Kushal Bhattarai1* and Nilu Manandhar2
1Lecturer of Biochemistry, College of Medical Sciences and Teaching Hospital, Bharatpur, Chitwan, Nepal
2Lecturer of Physiology, College of Medical Sciences and Teaching Hospital, Bharatpur, Chitwan, Nepal
*Corresponding Author: Kushal Bhattarai, Lecturer of Biochemistry, College of Medical Sciences and Teaching Hospital, Bharatpur, Chitwan, Nepal.
Received: March 27, 2018; Published: May 25, 2018
Citation: Kushal Bhattarai and Nilu Manandhar. “Turnaround Time in Clinical Chemistry Laboratory: A Hospital Based Study on Billing-to-Reporting and Collection-to-Reporting Times”. Acta Scientific Medical Sciences 2.3 (2018).
Objective: The objective of the study was to determine the billing-to-reporting and collection-to-reporting turnaround times of clinical chemistry samples in a tertiary care teaching hospital laboratory.
Materials and Methods: It was a hospital based cross-sectional study conducted at the clinical chemistry section of Central Clinical Laboratory, College of Medical Sciences and Teaching Hospital, Bharatpur, Chitwan, Nepal, from September to November 2017. Billing, collection and reporting times for 1737 clinical chemistry samples were retrieved from the hospital laboratory information system to calculate the billing-to-reporting and collection-to-reporting turnaround times.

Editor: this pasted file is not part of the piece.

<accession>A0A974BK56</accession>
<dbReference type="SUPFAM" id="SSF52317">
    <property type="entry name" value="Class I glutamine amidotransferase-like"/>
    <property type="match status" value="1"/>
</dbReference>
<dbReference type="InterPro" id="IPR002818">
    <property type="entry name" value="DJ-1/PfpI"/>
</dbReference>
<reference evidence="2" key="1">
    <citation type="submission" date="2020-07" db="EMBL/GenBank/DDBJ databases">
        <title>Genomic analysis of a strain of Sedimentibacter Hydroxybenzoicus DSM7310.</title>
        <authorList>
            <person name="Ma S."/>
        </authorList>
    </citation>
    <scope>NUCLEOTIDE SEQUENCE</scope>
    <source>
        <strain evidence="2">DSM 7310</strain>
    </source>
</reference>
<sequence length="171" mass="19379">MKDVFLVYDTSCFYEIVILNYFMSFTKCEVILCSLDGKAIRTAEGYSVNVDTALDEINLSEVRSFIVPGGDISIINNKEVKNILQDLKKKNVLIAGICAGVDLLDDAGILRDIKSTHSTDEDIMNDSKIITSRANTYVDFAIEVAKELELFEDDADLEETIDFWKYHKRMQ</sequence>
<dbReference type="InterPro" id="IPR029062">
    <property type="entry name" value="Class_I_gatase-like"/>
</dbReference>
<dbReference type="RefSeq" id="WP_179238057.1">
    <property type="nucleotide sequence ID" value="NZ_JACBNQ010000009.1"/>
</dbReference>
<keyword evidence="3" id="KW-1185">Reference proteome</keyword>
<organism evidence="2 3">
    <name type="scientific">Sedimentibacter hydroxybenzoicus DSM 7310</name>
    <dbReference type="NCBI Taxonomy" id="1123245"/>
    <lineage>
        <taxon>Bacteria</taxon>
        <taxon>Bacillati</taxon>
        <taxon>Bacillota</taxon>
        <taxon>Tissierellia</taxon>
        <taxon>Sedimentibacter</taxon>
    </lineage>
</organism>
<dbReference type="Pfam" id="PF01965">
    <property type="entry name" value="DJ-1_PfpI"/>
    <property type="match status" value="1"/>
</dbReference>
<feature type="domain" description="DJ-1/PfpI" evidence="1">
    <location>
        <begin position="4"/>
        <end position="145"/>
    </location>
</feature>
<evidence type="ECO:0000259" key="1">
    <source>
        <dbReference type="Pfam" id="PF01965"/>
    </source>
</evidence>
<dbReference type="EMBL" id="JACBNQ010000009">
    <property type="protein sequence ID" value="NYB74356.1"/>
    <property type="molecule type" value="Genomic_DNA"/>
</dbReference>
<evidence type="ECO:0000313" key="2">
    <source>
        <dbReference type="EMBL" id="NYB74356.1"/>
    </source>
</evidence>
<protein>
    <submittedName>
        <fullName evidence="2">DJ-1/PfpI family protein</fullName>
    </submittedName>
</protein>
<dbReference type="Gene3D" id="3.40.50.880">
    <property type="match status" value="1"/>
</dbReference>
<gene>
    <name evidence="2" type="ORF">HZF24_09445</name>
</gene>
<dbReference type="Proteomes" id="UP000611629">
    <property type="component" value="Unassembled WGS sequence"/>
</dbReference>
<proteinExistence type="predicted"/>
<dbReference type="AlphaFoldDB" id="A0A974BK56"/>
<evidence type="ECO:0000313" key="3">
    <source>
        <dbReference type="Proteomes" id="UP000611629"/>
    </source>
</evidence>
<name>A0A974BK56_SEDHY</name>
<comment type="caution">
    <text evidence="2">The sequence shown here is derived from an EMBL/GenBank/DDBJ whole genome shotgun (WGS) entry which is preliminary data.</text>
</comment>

Results: Overall, the median (interquartile interval) billing-to-reporting time was 138.0 (96.0-182.0) minutes and collection-to-reporting time was 98.0 (77.0 - 136.0) minutes. These turnaround times were significantly lesser in the casualty and OPD samples as compared to the non-casualty and IPD samples, respectively; and highest in the surgical samples (p < 0.001). Additionally, the sam-ples billed or collected during night shift were reported slowly was compared to those billed or collected during the morning shift (p < 0.010); the trend was consistent for casualty and non-casualty samples; OPD samples; and samples from different departments. Lastly, only 2.7% of the samples were reported within 60 minutes of billing, 42.8% within 120 minutes and 72.3% within 180 minutes; 10.9% of the samples were reported within 60 minutes of collection, 66.4% within 120 minutes and 91.2% within 180 minutes.
Conclusion: The analytical turnaround time and delay in the present study were appreciably greater than in many studies. To this end, further studies can be planned to determine the causes of such delays.
Keywords: Timeliness; Clinical Chemistry; Billing; Collection; Reporting; Turnaround Time
Copyright: © 2018 Kushal Bhattarai and Nilu Manandhar. This is an open-access article distributed under the terms of the Creative Commons Attribution License, which permits unrestricted use, distribution, and reproduction in any medium, provided the original author and source are credited.